7. Spend December on the North Shore: Like the Mentawais, it’s just one of those joints you have to see once in a lifetime. Pick up your rental pickup (black) from Alamo, follow the signs to the North Shore and stay at your pre-booked beachfront house at Off The Wall. Go to the opening ceremony of the Eddie, visit Foodland every day, eat at Café Haleiwa, surf Rocky Point and Sunset and the various Pipe waves (Backdoor, Off the Wall, Pipeline), watch the Pipe Masters, get yourself on a nodding basis with Kala Alexander in the Pipe lineup and pick yourself up a sweet mainlander looking for surfer prime beef. Just once.

8. Spend a summer in France: Think you know it all? Think France in summer really is a kaleidoscope of naked Lolitas with bushels of pubic hair beckoning you to their favourite sand dune while sand-bottom barrels spin off on dreamy uncrowded banks? Reality is never like the dream. Sometimes better, often worse. It’s your duty to discover the truth.

 9. Have a conversation with Kelly Slater: As irony would have it, the most in-demand surfer in the world is also the most approachable. For the sake of a memory bank you’ll need to access when age and decay force you out of the water, engage the best surfer ever in a conversation. He isn’t hard to find –  his movements are posted on the WSL website in a section entitled Events. Don’t be drunk, don’t overfawn, treat the champ with dignity and respect and you’ll be rewarded with candour and insight.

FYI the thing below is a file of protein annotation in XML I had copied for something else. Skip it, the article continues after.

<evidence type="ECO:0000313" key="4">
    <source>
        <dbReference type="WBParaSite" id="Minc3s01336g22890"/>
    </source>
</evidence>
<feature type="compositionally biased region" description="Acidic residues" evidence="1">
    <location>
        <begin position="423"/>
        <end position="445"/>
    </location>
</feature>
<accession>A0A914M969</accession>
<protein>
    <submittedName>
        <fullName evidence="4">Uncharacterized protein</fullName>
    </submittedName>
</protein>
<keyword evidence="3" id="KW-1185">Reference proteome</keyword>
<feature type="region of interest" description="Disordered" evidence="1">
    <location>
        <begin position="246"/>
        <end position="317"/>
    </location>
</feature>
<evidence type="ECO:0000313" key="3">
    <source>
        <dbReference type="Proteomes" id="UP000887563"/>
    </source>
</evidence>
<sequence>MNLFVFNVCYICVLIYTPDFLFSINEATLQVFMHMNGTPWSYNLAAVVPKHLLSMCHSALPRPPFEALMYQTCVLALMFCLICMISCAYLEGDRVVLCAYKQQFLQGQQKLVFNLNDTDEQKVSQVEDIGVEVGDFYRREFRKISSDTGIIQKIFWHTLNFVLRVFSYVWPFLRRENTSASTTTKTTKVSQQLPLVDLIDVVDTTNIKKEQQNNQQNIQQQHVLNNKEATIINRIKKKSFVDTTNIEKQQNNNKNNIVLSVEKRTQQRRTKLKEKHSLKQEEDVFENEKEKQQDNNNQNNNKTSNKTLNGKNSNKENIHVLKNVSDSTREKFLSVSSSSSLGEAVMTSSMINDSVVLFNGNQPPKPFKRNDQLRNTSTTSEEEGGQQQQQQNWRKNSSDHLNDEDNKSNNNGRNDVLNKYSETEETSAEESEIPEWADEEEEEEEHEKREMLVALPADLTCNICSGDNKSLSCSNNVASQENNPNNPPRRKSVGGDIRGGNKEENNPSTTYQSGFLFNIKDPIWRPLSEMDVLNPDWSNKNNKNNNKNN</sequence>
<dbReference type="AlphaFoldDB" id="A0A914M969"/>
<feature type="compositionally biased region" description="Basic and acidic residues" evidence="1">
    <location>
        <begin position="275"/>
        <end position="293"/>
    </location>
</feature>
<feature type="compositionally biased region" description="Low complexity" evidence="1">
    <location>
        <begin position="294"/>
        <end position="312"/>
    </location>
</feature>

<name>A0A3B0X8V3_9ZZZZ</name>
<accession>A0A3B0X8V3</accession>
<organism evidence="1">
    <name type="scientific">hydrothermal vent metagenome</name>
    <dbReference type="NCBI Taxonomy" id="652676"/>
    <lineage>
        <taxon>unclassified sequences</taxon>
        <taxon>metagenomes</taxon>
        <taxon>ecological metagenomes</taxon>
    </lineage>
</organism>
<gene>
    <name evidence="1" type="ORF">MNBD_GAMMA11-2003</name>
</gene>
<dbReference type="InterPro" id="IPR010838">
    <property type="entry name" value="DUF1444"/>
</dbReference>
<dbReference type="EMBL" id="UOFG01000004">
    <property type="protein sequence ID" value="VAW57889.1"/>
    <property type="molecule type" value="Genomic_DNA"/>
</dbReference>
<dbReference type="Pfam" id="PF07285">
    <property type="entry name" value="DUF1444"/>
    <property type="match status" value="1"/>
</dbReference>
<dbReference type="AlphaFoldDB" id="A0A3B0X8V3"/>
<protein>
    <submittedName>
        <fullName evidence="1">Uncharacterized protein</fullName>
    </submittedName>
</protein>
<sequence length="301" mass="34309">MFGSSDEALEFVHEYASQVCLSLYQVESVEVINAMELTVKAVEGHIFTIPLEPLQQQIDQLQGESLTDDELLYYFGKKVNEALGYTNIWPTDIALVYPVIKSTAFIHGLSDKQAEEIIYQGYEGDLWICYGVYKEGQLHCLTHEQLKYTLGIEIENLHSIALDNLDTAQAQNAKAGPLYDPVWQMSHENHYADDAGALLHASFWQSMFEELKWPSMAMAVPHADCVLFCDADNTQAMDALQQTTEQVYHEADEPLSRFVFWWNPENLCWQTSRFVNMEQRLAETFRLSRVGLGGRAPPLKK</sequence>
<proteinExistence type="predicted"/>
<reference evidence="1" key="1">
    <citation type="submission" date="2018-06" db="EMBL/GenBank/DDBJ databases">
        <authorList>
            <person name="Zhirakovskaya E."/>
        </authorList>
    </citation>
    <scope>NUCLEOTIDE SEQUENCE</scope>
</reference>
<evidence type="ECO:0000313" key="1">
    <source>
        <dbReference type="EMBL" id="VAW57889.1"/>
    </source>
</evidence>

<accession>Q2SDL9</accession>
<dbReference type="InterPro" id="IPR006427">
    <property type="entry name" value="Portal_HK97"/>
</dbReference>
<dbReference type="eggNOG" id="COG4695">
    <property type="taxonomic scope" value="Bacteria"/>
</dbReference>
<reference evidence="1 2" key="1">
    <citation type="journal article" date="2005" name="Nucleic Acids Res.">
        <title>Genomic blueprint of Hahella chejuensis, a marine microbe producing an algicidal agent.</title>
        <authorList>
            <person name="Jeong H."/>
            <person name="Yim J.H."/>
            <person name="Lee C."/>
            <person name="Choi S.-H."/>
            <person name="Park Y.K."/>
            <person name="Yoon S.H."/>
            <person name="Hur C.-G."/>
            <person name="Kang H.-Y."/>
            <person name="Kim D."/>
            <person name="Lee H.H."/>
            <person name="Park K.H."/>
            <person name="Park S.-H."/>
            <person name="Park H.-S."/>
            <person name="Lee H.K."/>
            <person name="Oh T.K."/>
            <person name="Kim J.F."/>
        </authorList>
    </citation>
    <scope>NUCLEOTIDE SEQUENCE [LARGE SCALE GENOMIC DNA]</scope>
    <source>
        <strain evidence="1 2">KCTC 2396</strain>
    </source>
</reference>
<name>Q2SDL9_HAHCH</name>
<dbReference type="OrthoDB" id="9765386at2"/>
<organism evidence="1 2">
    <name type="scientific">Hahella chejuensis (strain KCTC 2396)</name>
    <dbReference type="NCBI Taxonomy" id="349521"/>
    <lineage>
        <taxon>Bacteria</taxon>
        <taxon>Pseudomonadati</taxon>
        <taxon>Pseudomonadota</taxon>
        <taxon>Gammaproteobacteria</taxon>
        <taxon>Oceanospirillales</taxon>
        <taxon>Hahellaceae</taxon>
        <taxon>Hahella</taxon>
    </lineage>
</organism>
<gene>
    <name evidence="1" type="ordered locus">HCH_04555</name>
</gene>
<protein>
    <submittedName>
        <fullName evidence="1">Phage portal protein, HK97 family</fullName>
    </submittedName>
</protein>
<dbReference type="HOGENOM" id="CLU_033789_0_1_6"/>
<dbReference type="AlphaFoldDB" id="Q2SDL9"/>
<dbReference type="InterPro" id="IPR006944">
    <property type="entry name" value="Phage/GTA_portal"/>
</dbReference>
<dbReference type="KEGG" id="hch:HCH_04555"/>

10. Get stitched by a skipper: You haven’t lived until you’ve drunk half a bottle of Captain Morgan’s rum and had the skipper of your charter vessel crudely weave your split knee/arm/back/skull back into shape. Now that’s a scar you can brag about.

"Lewis (Samuels) is first choice, except the waxing costs would break me," winks Matt Warshaw. "(Drew) Kampion I’ve maybe got a daddy thing for. I could be Chas’ (Smith's) daddy. Chas actually might be my #1, not Lewis. Chas talks a big game, perversion-wise, but family life suits him. I’d trust him to raise my son."

Warshaw: Give Me Lewis Samuels as Lover

What surfer or surf writer would you take to bed, men? But only hypothetically (wink!)

A few days ago, BeachGrit ran a story called the Five Best Interviews in Surfing (click here!). In response, the surf historian Matt Warshaw from San Francisco wrote about his own five best interviews (click here!). 

Obvs, Warshaw’s dance all over mine, a result of his superior intelligence gathering.

But one interview I took exception to was that with the big-waver Fred Van Dyke and his claim that most big-wave surfers are “latent homosexuals.” He actually said that in a Life magazine interview in 1967, but it wasn’t until Warshaw spoke to him in 1992  that he clarified it. In the lamest way.